The determination of an appropriate catchment area for a hospital providing highly specialized (i.e. tertiary) health care is typically a trade-off between ensuring adequate client volumes and maintaining reasonable accessibility for all potential clients. This may pose considerable challenges, especially in sparsely inhabited regions. In Finland, tertiary health care is concentrated in five university hospitals, which provide services in their dedicated catchment areas. This study utilizes Geographic Information Systems (GIS), together with grid-based population data and travel-time estimates, to assess the spatial accessibility of these hospitals. The current geographical configuration of the hospitals is compared to a normative assignment, with and without capacity constraints. The aim is to define optimal catchment areas for tertiary hospitals so that their spatial accessibility is as equal as possible. The results indicate that relatively modest improvements can be achieved in accessibility by using normative assignment to determine catchment areas.
Patent Ductus Arteriosus (PDA) ligation in premature infants is an urgent procedure performed by some but not all pediatric surgeons. Proficiency in PDA ligation is not a requirement of Canadian pediatric surgery training. Our purpose was to determine the outcomes of neonatal PDA ligation done by pediatric surgeons.
We performed a retrospective review of premature infants who underwent PDA ligation by pediatric surgeons in 3 Canadian centers from 2005 to 2009. Outcomes were compared to published controls.
The review identified 98 patients with a mean corrected GA and weight at repair of 29 weeks and 1122 g, respectively. There were no intraoperative deaths. The 30-day and inhospital mortality rates were 1% and 5%. Mortality and morbidity were comparable to the published outcomes.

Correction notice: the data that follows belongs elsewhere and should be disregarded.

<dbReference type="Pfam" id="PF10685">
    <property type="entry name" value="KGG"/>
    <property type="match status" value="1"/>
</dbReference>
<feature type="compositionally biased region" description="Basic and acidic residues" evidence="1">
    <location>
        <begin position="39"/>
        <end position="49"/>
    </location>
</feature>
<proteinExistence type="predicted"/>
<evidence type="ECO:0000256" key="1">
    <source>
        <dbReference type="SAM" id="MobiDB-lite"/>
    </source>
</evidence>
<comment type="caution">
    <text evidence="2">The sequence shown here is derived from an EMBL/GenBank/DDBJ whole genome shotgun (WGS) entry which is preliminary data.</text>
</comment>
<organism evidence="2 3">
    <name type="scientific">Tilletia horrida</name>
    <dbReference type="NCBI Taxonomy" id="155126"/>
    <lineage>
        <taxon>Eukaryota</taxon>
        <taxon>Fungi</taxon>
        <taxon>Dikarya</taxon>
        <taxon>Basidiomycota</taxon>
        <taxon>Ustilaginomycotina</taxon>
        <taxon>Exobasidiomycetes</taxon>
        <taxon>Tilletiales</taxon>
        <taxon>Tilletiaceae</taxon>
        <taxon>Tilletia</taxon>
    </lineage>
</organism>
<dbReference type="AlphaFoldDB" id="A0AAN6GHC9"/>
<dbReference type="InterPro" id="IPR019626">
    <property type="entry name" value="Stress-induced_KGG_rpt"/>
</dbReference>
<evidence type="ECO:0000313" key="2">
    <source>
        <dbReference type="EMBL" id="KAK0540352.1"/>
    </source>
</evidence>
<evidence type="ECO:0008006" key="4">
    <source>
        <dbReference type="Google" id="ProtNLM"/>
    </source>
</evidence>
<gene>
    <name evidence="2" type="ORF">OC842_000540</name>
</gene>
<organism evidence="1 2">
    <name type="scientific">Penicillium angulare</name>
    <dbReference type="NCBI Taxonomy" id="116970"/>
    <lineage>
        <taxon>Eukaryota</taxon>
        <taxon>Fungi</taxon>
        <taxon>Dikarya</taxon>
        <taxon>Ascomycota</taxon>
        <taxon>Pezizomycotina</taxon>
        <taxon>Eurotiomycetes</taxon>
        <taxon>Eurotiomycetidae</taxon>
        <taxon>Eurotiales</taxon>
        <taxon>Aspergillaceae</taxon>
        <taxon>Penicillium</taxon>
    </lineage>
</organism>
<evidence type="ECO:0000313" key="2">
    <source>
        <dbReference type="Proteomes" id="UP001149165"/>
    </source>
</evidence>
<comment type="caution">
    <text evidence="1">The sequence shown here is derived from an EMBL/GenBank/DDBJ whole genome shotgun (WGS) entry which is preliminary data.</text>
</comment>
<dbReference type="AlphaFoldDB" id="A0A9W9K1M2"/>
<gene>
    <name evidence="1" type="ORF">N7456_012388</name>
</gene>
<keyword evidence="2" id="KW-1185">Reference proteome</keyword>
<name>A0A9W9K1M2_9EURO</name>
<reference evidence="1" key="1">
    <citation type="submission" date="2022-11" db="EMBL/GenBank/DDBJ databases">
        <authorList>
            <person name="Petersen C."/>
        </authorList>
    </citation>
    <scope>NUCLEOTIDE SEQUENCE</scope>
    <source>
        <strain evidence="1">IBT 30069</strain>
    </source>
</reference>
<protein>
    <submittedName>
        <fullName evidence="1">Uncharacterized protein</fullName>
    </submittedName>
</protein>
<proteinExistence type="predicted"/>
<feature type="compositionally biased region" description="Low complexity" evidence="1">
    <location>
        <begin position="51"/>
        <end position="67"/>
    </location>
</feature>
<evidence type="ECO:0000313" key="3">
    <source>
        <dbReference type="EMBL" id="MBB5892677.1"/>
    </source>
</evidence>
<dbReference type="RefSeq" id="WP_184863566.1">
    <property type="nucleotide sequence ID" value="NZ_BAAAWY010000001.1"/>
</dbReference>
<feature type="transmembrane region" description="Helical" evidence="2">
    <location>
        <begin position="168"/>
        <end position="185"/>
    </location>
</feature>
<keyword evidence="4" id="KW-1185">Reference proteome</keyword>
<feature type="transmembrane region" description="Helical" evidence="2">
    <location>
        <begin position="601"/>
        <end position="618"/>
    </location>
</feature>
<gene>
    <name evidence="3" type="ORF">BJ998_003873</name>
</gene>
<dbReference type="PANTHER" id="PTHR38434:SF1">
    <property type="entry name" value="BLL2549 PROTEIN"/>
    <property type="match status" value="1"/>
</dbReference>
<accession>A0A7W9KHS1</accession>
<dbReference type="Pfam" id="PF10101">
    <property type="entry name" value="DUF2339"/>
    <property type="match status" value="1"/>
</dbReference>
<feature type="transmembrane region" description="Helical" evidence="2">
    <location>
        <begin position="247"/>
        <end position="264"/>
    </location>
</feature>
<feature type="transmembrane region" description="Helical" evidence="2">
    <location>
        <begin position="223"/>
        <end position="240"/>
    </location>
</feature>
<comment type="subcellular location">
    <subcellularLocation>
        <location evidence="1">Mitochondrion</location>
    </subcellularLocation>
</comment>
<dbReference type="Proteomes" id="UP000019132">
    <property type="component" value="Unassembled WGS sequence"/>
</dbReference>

This study documents that a significant number of preterm infant PDA ligations are safely done by pediatric surgeons. To meet the Canadian needs for this service by pediatric surgeons, proficiency in PDA ligation should be considered important in pediatric surgery training programs.
Preterm infants needing patent ductus arteriosus (PDA) ligation are transferred to a pediatric cardiac center (CC) unless the operation can be done locally by a pediatric surgeon at a non-cardiac center (NCC). We compared infant outcomes after PDA ligation at CC and NCC.
We analyzed 990 preterm infants who had PDA ligation between 2005 and 2009 using the Canadian Neonatal Network database. In-hospital mortality and major morbidities were compared between CC (n=18) and NCC (n=9).
SNAP-II-adjusted mortality rates were similar (CC=8.7% vs NCC=10.7%, P=.32). Significant cranial ultrasound abnormalities (CC=24.1% vs NCC=32.1%, P
To describe our experiences in the management of the second wave of influenza A H1N1 (pH1N1) pandemic in a tertiary-care children's hospital.
An autoethnographic study of the pandemic planning and management committee members involved in managing the second wave of pH1N1 was conducted.
Staffing, surge capacity, communications and emergency operations planning by adding leaders of frontline workers and other key operational roles to the incident management team, and creating a tactical response team emerged as important factors in pandemic management in our hospital. The emergency department visits increased by 50%, necessitating increased staffing of the emergency department. Communications using existing chains of command had to be used to reach frontline staff during the pandemic.
Incident management teams managing pandemics and other disasters have to be dynamic and create tactical teams to ensure implementation and facilitate bidirectional communication with frontline workers.